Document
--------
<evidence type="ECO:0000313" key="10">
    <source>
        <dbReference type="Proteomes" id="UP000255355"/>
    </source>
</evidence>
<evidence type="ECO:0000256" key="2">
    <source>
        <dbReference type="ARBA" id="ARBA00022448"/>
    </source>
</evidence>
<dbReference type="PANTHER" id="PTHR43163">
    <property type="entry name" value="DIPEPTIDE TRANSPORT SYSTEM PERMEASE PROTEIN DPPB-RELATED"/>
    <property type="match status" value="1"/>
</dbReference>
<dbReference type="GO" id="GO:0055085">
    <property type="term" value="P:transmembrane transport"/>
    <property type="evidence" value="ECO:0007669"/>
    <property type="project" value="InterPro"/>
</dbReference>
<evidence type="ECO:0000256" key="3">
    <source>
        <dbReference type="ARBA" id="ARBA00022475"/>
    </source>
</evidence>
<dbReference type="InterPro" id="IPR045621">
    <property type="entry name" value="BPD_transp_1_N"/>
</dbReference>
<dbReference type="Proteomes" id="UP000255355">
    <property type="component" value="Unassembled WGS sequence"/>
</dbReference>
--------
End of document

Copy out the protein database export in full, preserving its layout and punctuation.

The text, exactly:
<evidence type="ECO:0000313" key="10">
    <source>
        <dbReference type="Proteomes" id="UP000255355"/>
    </source>
</evidence>
<evidence type="ECO:0000256" key="2">
    <source>
        <dbReference type="ARBA" id="ARBA00022448"/>
    </source>
</evidence>
<dbReference type="PANTHER" id="PTHR43163">
    <property type="entry name" value="DIPEPTIDE TRANSPORT SYSTEM PERMEASE PROTEIN DPPB-RELATED"/>
    <property type="match status" value="1"/>
</dbReference>
<dbReference type="GO" id="GO:0055085">
    <property type="term" value="P:transmembrane transport"/>
    <property type="evidence" value="ECO:0007669"/>
    <property type="project" value="InterPro"/>
</dbReference>
<evidence type="ECO:0000256" key="3">
    <source>
        <dbReference type="ARBA" id="ARBA00022475"/>
    </source>
</evidence>
<dbReference type="InterPro" id="IPR045621">
    <property type="entry name" value="BPD_transp_1_N"/>
</dbReference>
<dbReference type="Proteomes" id="UP000255355">
    <property type="component" value="Unassembled WGS sequence"/>
</dbReference>